Classic French Recipe: Daube Provençale

French recipe daube provencale

 

daube: meat that is braised then stewed in wine (culinary)

Not to be mistaken for

‘C’est de la daube’: is slang for ‘it’s sh*t’, as in ‘it isn’t worth anything’

 I was going through my French cookery books looking for inspiration for a classic French stew recipe and found this one called ‘Daube Provençale’, which sounds promising not least because who doesn’t love Provence, right? It’s The destination of choice for British retirees and I don’t blame them one bit; it is bliss in every way, between the weather, the wine, the pines, the lavender, L’Occitane en Provence and the gorgeous river creeks you can spend days diving into.

The Daube Provençale is a beef stew that is marinated in cognac, olive oil, herbs and white wine for hours before being braised and then stewed in more wine and vegetables, and served with tagliatelle. I made it last May when the weather wasn’t cooperating and it was lovely, warming yet light enough to suit mid-seasons very nicely.

I don’t often think to eat stew with fresh pasta but it totally works, especially as the white wine marinade makes it into a lighter dish than red wine would have done. It is also, as with most stews, a very nice dish to do in the slow cooker.

French recipe daube provencale

Daube Provençale {Free Recipe Printable}

Serves 4; preparation: 15 mins; Marinade: 3 hrs; Cooking time: 3 hrs

Ingredients

800g braising beef
2 tomatoes
1 carrot
4 onions
2 garlic cloves
150g unsmoked bacon lardons
3 tbsp olive oil
100g black olives

Marinade

500 ml dry white wine
2 tbsp olive oil
1 small glass of cognac/brandy (liqueur or shot glass)
a handful of parsley, chopped
1 bouquet garni
salt and pepper

Method

1. Prepare the marinade: pour the white wine in a large bowl, add salt and pepper, the cognac, bouquet garni, olive oil and the chopped parsley.

French recipe daube provencale
2. Cut the meat into large chunks, place them in the marinade and leave in the fridge for 3 hours

French recipe daube provencale

french recipe daube provencale marinade

3. Peel the onions and garlic and finely chop; peel the tomatoes and remove the seeds before cutting them into quarters; peel also the carrot and cut it into round slices.

french recipe daube provencale4. In a deep pan, heat the oil and fry the vegetables and lardons for a few minutes before adding the meat and pouring the marinade over it. Bring to the boil, then reduce the heat and cook on low heat for 3 hours.

french recipe daube provencale5. Add the olives and bring back to the boil for a minute.

6. Serve with tagliatelle.

daube-stage-7-the-finished-product

Bon appétit!

Lou Messugo
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24 thoughts on “Classic French Recipe: Daube Provençale

  1. This looks delicious! Thank you for the recipe. Actually, I think there is a feature in the Connexion newspaper setting out the differences between a daube, a civet and a ragout. It does not amaze me that in France there are three different types of dish for an English “stew”. #AllAboutFrance

    1. Only the French would have that many words for similar foods. It’s like the Brits describing different kinds of cold or rain, and Norwegians and their different names for snow!

  2. Thanks for sharing this recipe, it is such a Provencal classic. I don’t like when summer turns to fall, but I do look forward to a warming Daube and lovely glass (or two) of red wine.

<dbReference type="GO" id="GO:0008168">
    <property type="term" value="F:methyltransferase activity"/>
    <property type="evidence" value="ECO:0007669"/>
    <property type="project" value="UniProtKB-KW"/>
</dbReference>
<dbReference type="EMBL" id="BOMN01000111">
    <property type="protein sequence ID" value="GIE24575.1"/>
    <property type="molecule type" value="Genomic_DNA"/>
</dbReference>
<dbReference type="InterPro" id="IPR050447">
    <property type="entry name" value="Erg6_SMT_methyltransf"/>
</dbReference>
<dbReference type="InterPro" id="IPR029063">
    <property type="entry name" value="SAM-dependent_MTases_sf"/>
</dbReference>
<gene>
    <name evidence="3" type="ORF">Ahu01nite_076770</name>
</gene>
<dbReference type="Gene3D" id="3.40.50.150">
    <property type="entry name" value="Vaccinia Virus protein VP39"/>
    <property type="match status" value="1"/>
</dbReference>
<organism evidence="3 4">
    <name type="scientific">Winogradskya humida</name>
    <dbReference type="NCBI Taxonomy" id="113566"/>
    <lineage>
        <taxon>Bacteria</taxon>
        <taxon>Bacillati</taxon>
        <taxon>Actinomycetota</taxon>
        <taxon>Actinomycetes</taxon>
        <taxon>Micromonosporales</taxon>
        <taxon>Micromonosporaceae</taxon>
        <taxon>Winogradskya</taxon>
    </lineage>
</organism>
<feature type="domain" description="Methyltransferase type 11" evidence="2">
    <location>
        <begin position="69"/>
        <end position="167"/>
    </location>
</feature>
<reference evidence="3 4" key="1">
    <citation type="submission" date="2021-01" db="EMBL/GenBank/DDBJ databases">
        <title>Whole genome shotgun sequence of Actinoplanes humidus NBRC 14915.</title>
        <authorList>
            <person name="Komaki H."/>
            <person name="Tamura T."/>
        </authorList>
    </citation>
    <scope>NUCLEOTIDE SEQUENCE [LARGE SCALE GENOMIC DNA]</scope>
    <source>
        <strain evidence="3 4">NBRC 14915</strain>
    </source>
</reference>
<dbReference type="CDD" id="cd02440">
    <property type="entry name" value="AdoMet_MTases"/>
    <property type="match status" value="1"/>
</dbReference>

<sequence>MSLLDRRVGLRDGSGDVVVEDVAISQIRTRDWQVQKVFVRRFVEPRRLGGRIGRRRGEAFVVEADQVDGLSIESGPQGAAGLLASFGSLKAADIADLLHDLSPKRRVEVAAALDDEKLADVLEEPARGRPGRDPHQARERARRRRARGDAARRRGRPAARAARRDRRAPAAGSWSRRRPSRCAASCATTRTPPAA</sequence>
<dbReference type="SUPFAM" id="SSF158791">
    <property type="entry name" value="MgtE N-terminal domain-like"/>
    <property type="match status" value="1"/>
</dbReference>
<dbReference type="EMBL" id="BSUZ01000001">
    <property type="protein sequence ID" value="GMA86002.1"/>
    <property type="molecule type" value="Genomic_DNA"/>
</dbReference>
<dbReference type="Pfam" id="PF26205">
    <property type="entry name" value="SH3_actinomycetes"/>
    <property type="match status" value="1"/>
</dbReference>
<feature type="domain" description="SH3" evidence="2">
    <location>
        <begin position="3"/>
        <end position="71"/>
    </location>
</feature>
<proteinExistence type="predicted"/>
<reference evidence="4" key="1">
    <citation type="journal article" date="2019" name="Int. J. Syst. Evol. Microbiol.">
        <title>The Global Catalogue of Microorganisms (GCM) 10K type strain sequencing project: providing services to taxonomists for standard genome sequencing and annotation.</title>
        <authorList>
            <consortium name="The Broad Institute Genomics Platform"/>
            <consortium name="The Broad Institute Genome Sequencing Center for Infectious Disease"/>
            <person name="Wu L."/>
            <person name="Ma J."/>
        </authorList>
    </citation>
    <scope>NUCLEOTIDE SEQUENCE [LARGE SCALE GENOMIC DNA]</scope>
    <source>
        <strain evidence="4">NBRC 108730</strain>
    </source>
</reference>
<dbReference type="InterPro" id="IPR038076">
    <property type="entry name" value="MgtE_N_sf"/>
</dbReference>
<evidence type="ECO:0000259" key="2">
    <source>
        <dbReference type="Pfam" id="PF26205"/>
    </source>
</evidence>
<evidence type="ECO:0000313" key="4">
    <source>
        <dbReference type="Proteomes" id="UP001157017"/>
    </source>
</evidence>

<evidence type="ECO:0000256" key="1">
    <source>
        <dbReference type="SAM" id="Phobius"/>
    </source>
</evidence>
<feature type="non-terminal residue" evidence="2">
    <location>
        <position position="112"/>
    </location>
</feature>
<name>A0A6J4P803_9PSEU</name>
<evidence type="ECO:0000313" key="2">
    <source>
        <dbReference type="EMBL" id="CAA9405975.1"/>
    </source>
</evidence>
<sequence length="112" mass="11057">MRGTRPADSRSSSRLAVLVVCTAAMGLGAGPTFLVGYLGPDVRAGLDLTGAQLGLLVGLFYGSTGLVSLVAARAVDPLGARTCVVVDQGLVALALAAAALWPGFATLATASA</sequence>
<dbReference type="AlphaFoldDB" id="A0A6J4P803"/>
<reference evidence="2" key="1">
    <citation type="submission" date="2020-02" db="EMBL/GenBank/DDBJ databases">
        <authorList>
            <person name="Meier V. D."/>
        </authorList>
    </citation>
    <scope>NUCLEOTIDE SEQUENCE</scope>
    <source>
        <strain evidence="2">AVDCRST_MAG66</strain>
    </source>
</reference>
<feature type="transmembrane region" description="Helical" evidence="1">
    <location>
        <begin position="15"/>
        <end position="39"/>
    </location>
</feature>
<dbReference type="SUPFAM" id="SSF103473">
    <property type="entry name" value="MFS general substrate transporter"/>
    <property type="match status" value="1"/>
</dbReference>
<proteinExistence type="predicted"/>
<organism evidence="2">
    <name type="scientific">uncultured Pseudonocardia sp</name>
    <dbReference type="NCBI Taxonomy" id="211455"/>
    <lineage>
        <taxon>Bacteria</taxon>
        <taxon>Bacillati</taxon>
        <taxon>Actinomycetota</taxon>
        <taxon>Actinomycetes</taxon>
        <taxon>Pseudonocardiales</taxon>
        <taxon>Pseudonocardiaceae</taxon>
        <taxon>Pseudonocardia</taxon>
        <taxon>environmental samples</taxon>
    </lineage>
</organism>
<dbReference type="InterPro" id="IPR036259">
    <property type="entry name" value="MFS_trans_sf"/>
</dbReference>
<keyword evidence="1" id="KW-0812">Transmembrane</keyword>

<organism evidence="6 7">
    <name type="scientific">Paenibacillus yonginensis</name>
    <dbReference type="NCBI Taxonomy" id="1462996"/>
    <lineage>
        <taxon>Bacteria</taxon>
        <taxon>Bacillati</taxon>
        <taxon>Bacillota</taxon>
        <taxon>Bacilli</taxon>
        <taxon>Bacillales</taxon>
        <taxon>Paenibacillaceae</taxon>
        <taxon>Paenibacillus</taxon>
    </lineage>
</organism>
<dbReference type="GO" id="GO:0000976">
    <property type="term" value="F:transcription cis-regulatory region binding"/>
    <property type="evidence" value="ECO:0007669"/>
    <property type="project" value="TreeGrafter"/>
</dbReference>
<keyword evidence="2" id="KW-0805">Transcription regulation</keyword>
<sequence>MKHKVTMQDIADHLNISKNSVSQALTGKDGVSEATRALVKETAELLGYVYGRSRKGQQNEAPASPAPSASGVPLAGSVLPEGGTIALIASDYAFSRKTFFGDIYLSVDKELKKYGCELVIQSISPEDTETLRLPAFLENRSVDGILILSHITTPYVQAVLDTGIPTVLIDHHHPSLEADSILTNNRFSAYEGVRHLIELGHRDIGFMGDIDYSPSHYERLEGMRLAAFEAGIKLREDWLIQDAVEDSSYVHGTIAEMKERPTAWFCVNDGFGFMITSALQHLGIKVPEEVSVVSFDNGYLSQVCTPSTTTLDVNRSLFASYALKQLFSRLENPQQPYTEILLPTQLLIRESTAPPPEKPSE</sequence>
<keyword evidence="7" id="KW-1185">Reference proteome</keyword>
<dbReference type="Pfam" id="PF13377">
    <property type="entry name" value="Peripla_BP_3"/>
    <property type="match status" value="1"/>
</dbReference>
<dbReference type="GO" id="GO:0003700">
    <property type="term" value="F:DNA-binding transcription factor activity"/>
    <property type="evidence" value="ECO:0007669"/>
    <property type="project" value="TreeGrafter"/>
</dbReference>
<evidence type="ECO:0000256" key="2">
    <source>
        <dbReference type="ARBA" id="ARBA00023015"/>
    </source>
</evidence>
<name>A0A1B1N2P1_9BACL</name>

1. I don’t think you can ever go wrong with wine in food and wine on the side, although I would guess that with this particular Daube, you would have to have white wine, not red?

  3. I’ve heard Provencal farmers actually arguing over the ingredients that go into this delicious stew. I make a different version. I work at the market in Saint Remy de Provence and have offered to make a daube for breakfast/lunch next week. This will be the real test to see if I’m accepted or not into the local culture!

    1. I don’t think there is a complete consensus on any recipe to be honest! I’m going to share a recipe for Tartiflette next week; I haven’t yet seen two recipes the same, and most comment sections have at least 3 people saying ‘well, I’m from the region and we don’t do it that way!’. Always verbally agree with the French person in those cases, even if your brain disagrees!

  4. This looks an idea I could really use. I never have any original ideas of things to do with braising beef, but I always have brandy in the cupboard!

  5. Thanks for the recipe. I’ve never made a daube Provençal but often make boeuf à la bourguignon in the winter when I need some comfort food (it can be pretty cold here in SW France). Daube sounds a little lighter. I’m not sure my husband would ever accept it being served with pasta, though. He is a potato monster!

  6. Living where I do daube is on many a restaurant menu and I absolutely love it, we nearly always serve it with fresh tagliatelle or gnochi (very niçois). I’ve never thought to make it with white wine though, that’s new for me. Thanks for linking to #AllAboutFrance

  7. That looks gorgeous and as we’ll be down here quite a bit this Autumn & Winter we’ve already been thinking about the nice casseroles & stews that we’ll be able to cook and this will certainly be one of them! Thanks for sharing – have added it to my favourites so I can find it again!

  8. My Husband is in France right now. Maybe I should try to make this for him as a ‘welcome home’ when he gets back? Only knowing my cooking skills, I am running the risk of it becoming the wrong ‘La daube’…? I hope not! #AllAboutFrance

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